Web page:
N2 - OBJECTIVES: To determine whether randomization of patients undergoing extracorporeal membrane oxygenation to either therapeutic or a low-dose anticoagulation protocol results in a difference in activated partial thromboplastin time and anti-Xa. DESIGN: Randomized, controlled, unblinded study. SETTING: Two ICUs of two university hospitals. PATIENTS: Patients admitted to the ICU, who required extracorporeal membrane oxygenation (venovenous or venoarterial) and who did not have a preexisting indication for therapeutic anticoagulation. INTERVENTIONS: Therapeutic anticoagulation with heparin (target activated partial thromboplastin time between 50 and 70 s) or lower dose heparin (up to 12,000 U/24 hr aiming for activated partial thromboplastin time < 45 s). MEASUREMENTS AND MAIN RESULTS: Thirty-two patients were randomized into two study groups that were not significantly different in demographics and extracorporeal membrane oxygenation characteristics. There was a significant difference in the daily geometric mean heparin dose (11,742 U [95% CI, 8,601-16,031 U] vs 20,710 U [95% CI, 15,343-27,954 U]; p = 0.004), daily geometric mean activated partial thromboplastin time (48.1 s [95% CI, 43.5-53.2 s] vs 55.5 s [95% CI, 50.4-61.2 s]; p = 0.04), and daily geometric mean anti-Xa (0.11 international units/mL [95% CI, 0.07-0.18] vs 0.27 [95% CI, 0.17-0.42]; p = 0.01). We found similar results when considering only venovenous extracorporeal membrane oxygenation episodes; however, no difference in daily geometric mean activated partial thromboplastin time between groups when considering only venoarterial extracorporeal membrane oxygenation episodes. CONCLUSIONS: Allocating patients on extracorporeal membrane oxygenation to two different anticoagulation protocols led to a significant difference in mean daily activated partial thromboplastin time and anti-Xa levels between groups. When considering subgroups analyses, these results were consistent in patients on venovenous extracorporeal membrane oxygenation. Our results support the feasibility of a larger trial in patients undergoing venovenous extracorporeal membrane oxygenation to compare different anticoagulation protocols; however, this study does not provide evidence on the optimal anticoagulation protocol for patients undergoing extracorporeal membrane oxygenation.

AB - OBJECTIVES: To determine whether randomization of patients undergoing extracorporeal membrane oxygenation to either therapeutic or a low-dose anticoagulation protocol results in a difference in activated partial thromboplastin time and anti-Xa. DESIGN: Randomized, controlled, unblinded study. SETTING: Two ICUs of two university hospitals. PATIENTS: Patients admitted to the ICU, who required extracorporeal membrane oxygenation (venovenous or venoarterial) and who did not have a preexisting indication for therapeutic anticoagulation. INTERVENTIONS: Therapeutic anticoagulation with heparin (target activated partial thromboplastin time between 50 and 70 s) or lower dose heparin (up to 12,000 U/24 hr aiming for activated partial thromboplastin time < 45 s). MEASUREMENTS AND MAIN RESULTS: Thirty-two patients were randomized into two study groups that were not significantly different in demographics and extracorporeal membrane oxygenation characteristics. There was a significant difference in the daily geometric mean heparin dose (11,742 U [95% CI, 8,601-16,031 U] vs 20,710 U [95% CI, 15,343-27,954 U]; p = 0.004), daily geometric mean activated partial thromboplastin time (48.1 s [95% CI, 43.5-53.2 s] vs 55.5 s [95% CI, 50.4-61.2 s]; p = 0.04), and daily geometric mean anti-Xa (0.11 international units/mL [95% CI, 0.07-0.18] vs 0.27 [95% CI, 0.17-0.42]; p = 0.01). We found similar results when considering only venovenous extracorporeal membrane oxygenation episodes; however, no difference in daily geometric mean activated partial thromboplastin time between groups when considering only venoarterial extracorporeal membrane oxygenation episodes. CONCLUSIONS: Allocating patients on extracorporeal membrane oxygenation to two different anticoagulation protocols led to a significant difference in mean daily activated partial thromboplastin time and anti-Xa levels between groups. When considering subgroups analyses, these results were consistent in patients on venovenous extracorporeal membrane oxygenation. Our results support the feasibility of a larger trial in patients undergoing venovenous extracorporeal membrane oxygenation to compare different anticoagulation protocols; however, this study does not provide evidence on the optimal anticoagulation protocol for patients undergoing extracorporeal membrane oxygenation.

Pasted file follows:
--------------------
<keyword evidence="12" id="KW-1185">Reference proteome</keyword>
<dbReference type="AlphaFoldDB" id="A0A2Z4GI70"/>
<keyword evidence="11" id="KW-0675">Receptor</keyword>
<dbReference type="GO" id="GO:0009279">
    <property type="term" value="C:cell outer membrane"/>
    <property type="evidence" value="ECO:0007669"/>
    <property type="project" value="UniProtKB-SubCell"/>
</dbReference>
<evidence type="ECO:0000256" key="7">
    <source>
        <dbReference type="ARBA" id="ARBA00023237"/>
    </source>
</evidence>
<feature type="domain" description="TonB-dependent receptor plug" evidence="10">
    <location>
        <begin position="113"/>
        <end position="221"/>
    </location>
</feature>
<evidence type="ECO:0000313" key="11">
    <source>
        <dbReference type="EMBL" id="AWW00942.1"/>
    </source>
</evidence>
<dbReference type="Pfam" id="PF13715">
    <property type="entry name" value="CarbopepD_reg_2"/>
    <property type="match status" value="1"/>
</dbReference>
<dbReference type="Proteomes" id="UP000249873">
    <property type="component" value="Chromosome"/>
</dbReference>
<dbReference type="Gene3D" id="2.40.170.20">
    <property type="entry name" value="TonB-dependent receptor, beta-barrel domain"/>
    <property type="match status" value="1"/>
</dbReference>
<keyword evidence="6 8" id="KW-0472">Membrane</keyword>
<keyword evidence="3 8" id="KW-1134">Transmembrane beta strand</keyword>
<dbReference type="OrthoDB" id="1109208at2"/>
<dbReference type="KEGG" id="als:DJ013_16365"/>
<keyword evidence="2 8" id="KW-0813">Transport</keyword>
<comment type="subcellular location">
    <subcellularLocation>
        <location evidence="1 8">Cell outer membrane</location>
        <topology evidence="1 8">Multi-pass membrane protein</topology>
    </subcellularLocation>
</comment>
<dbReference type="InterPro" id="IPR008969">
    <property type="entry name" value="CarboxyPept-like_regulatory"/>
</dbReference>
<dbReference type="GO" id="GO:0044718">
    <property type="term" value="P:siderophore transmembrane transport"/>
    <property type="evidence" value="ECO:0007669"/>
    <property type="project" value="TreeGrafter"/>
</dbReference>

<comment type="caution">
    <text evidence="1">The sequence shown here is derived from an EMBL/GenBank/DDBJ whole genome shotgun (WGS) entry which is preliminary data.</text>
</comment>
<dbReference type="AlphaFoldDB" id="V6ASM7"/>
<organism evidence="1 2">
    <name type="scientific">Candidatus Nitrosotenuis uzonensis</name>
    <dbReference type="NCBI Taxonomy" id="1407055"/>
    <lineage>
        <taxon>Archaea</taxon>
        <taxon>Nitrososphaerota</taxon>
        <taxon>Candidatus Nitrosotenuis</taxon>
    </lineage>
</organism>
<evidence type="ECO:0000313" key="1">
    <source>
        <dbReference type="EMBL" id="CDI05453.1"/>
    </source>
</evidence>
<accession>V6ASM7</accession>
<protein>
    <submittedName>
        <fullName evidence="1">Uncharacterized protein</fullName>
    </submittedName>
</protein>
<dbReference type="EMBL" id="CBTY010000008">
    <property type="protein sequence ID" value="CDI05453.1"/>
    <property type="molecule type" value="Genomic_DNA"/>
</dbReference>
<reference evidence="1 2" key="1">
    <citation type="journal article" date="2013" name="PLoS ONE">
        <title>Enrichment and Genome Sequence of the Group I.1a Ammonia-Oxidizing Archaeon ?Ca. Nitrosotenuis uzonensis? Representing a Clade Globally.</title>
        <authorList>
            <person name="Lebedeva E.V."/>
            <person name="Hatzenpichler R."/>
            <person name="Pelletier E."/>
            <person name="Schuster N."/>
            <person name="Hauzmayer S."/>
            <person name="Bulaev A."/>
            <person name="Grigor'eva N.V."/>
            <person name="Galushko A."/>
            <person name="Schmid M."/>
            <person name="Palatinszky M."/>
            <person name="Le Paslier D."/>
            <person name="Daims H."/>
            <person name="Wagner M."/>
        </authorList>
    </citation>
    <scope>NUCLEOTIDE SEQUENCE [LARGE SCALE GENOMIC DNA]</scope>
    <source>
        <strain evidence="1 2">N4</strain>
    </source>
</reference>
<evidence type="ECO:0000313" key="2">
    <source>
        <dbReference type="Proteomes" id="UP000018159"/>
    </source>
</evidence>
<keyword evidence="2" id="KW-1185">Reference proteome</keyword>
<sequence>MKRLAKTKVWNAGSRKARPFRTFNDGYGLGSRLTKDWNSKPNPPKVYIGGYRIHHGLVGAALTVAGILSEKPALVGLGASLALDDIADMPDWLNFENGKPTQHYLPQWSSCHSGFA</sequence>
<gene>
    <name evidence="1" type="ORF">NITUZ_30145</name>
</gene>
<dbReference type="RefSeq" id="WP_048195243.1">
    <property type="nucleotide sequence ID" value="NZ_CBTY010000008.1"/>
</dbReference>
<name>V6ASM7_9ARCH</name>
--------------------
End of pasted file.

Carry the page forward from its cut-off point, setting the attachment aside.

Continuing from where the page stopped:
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DO - 10.1097/CCM.0000000000003780

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JO - Critical Care Medicine